Developer Donald Trump displays a copy of his net worth during his announcement that he will seek the Republican nomination for president, Tuesday, June 16, 2015, in the lobby of Trump Tower in New York. (AP Photo/Richard Drew)
Now, more than ever, I’m a huge fan of Donald Trump.
The guy’s having a tough week, to be sure, but as NBC cuts their ties with The Apprentice host and the GOP tries to avoid eye contact in the hallway, I’ve come around. While he left a little to be desired as a reality TV star and is just plain creepy as a Miss USA overlord, as a presidential candidate, I can finally understand his value.
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Gov. Tom Wolf on Tuesday night vetoed the GOP-held legislature’s budget bill — the first time a Pennsylvania governor had outright rejected a budget in more than 40 years, setting the stage for a state government slowdown. Read more »
Noam Chomsky (AP Photo/Nader Daoud)
Drexel University is under continuing criticism from Jewish groups for awarding an honorary degree to left-wing scholar and activist Noam Chomsky during its mid-June graduation ceremonies.
Chomsky, critics say, has been a virulent and unfair critic of Israel.
“Chomsky has seldom missed an opportunity to author a screed against Israel,” Abraham Miller, a senior fellow with the Salomon Center for American Jewish Thought, wrote last week in an essay that has been carried in The Jewish Exponent and the Algemeiner.
Chomsky, 86, a linguist at MIT, is Jewish. His own website features him among “famous Jews who have opposed Israel,” along with this quote: “In the Occupied Territories, what Israel is doing is much worse than apartheid. To call it apartheid is a gift to Israel, at least if by ‘apartheid’ you mean South African-style apartheid. What’s happening in the Occupied Territories is much worse.”
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Gov. Wolf, center, during happier times at the Legislature.
Looks like Harrisburg may blow past Tuesday’s June 30 deadline for a state budget.
The GOP-controlled legislature worked through the weekend with the House passing its own $30.1 budget on Saturday and a Senate committee giving its approval Sunday night. But Gov. Wolf sent signals he would veto the bill, which includes none of his ideas for education funding or taxing the Marcellus shale, two of his big priorities. Read more »
George Moore told Kathleen Kane she should fire her controversial chief of staff. The chief of staff still has a job. Moore doesn’t.
Moore, a 16-year veteran of state government, was fired Wednesday from his job as Kane’s labor-relations coordinator. He told the Inquirer he believed he’d been terminated because he recommended the firing of Jonathan Duecker after two women reported Duecker had sexually harassed them. Read more »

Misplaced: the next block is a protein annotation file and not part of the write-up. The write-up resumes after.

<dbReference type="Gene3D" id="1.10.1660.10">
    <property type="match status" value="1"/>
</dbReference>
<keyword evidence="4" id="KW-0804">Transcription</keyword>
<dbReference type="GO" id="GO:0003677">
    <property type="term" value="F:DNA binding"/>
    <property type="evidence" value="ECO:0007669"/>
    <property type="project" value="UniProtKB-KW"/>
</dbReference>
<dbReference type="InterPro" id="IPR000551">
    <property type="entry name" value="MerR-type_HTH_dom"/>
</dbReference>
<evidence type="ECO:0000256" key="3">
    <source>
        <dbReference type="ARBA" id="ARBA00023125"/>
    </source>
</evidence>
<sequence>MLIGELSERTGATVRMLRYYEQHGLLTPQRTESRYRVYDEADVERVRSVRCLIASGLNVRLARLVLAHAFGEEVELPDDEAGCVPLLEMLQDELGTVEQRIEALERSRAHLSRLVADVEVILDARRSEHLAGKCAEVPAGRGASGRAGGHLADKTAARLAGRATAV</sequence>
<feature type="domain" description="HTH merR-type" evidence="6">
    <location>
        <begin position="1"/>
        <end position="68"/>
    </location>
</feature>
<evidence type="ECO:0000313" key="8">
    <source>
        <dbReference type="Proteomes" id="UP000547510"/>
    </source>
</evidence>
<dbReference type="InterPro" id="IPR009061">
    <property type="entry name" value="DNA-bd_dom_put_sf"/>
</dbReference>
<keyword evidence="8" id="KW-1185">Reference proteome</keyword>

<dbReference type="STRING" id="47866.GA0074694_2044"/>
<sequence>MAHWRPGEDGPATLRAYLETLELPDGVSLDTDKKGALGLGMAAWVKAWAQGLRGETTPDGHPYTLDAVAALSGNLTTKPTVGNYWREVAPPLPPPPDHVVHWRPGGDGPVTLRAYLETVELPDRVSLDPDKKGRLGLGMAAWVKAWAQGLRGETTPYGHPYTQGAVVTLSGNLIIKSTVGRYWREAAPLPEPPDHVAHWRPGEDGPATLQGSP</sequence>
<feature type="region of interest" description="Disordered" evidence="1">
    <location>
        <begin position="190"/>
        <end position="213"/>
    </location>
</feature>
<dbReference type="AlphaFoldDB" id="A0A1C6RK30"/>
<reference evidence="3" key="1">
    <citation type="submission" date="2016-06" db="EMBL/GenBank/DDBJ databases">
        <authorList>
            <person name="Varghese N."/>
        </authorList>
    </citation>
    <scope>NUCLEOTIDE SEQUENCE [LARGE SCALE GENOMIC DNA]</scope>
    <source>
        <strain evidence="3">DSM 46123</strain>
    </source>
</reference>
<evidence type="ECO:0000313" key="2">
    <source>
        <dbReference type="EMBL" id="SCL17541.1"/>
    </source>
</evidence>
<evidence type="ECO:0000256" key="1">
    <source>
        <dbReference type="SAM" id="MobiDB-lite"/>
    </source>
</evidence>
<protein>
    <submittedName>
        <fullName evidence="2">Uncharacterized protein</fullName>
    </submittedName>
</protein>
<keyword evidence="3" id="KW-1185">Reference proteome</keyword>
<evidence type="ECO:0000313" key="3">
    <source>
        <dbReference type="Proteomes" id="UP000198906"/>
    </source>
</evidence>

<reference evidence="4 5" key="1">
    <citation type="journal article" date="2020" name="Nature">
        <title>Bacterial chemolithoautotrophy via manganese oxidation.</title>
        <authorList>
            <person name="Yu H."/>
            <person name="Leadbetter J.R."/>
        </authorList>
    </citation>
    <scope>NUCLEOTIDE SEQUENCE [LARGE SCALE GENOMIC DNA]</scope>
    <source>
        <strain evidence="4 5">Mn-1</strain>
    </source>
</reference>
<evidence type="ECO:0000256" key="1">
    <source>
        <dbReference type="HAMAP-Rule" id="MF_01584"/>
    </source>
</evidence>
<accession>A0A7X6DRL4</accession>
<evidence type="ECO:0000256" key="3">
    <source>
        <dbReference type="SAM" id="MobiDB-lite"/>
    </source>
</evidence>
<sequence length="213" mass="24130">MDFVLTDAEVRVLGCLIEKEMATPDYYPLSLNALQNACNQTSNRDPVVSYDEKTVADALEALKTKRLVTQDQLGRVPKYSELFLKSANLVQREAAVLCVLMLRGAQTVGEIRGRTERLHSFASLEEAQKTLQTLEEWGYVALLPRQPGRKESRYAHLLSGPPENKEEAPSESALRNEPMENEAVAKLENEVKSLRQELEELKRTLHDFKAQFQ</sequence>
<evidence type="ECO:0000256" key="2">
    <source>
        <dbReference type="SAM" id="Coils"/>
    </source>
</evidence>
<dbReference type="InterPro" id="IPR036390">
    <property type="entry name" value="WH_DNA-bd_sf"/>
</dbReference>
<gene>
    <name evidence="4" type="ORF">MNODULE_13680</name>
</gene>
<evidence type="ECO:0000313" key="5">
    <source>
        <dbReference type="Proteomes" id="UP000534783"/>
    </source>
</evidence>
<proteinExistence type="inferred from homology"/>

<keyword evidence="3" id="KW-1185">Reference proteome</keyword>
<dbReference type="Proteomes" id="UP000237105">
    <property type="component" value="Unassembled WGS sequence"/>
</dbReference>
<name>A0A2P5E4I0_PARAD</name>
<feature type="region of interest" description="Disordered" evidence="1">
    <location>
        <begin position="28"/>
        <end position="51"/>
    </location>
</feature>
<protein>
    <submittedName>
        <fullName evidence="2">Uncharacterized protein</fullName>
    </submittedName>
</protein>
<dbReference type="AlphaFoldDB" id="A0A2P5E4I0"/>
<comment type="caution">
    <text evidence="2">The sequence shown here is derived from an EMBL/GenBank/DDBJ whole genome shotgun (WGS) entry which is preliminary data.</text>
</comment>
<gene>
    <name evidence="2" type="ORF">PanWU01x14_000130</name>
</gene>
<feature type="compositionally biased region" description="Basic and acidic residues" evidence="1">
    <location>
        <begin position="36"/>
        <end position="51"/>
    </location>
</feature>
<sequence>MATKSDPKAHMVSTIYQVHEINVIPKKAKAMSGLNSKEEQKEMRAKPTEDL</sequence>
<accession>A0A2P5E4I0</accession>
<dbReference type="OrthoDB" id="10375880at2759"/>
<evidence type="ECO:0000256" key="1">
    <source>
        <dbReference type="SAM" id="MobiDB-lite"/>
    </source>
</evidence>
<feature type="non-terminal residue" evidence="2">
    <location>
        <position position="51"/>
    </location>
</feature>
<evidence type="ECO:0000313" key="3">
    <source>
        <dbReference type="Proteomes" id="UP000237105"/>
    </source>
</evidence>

Photo | Jeff Fusco
A Confederate flag sticker on a motorcycle displayed at Geno’s Steaks was removed after a customer took his complaint public Monday.
Phil Dahl complained this week to Philly.com about the sticker — on a neon-orange motorcycle built for the shop’s late founder, Joey Vento, displayed across the street from from the steak shop. His complaint came after the Charleston massacre renewed national debate over the flag’s symbolism.
“I’ve walked passed this monstrosity for four years now, and I just can’t believe no one has said anything about it,” Dahl told the website. “Maybe that says something about our own perceptions and blind spots to these sorts of things.”
Geno Vento, Joey’s son and current owner of the shop, on Monday had the sticker scraped from the motorcycle’s battery cover, and the motorcycle rotated 180 degrees.
Geno Vento told Philly.com. “The offending image has been removed from the public view.” Read more »
There are still places in Pennsylvania where you can light up a cigarette publicly — but it appears even those few places are about to go away.
The Pennsylvania House is considering a bill that would eliminate most exemptions from the 2008 state law that banned most public smoking. NewsWorks says the new ban would extend to all bars, hotels, and private clubs. There appears to be little opposition to the bill. Read more »
Dylann Roof, left. Rachel Dolezal, right. (Dolezal photo: AP)
Today marks the 150th anniversary of Juneteenth, the oldest known celebration commemorating the end of slavery in the United States — the day Union soldiers arrived in Galveston, Texas, with the news that slavery ended … some two-and-a-half years after President Lincoln’s Emancipation Proclamation had legally, but not actually, freed slaves across the South.
On June 17, 2015, a terrorist named Dylann Roof walked into Charleston, South Carolina’s Emanuel AME Church, and opened fire, killing nine congregants he’d been praying with during the prior hour. Despite the end of the enslavement period and the current state of the Union, a Confederate flag still flies at full mast outside South Carolina’s state house, undisturbed.
All this, after two weeks of talking about an imposter. Read more »
Montgomery County investigators entered Attorney General Kathleen Kane’s offices on Thursday, apparently seeking evidence on accusations she illegally leaked grand jury information to the media. Read more »
It’s been a generation since Pennsylvania went Republican in a presidential election, but GOP leaders believe — or say, at any rate — that the Keystone State is still up for grabs in 2016.
That’s why national Republican leaders are meeting in Philadelphia, starting today, for three days, as the party gears up for next year’s presidential run. Read more »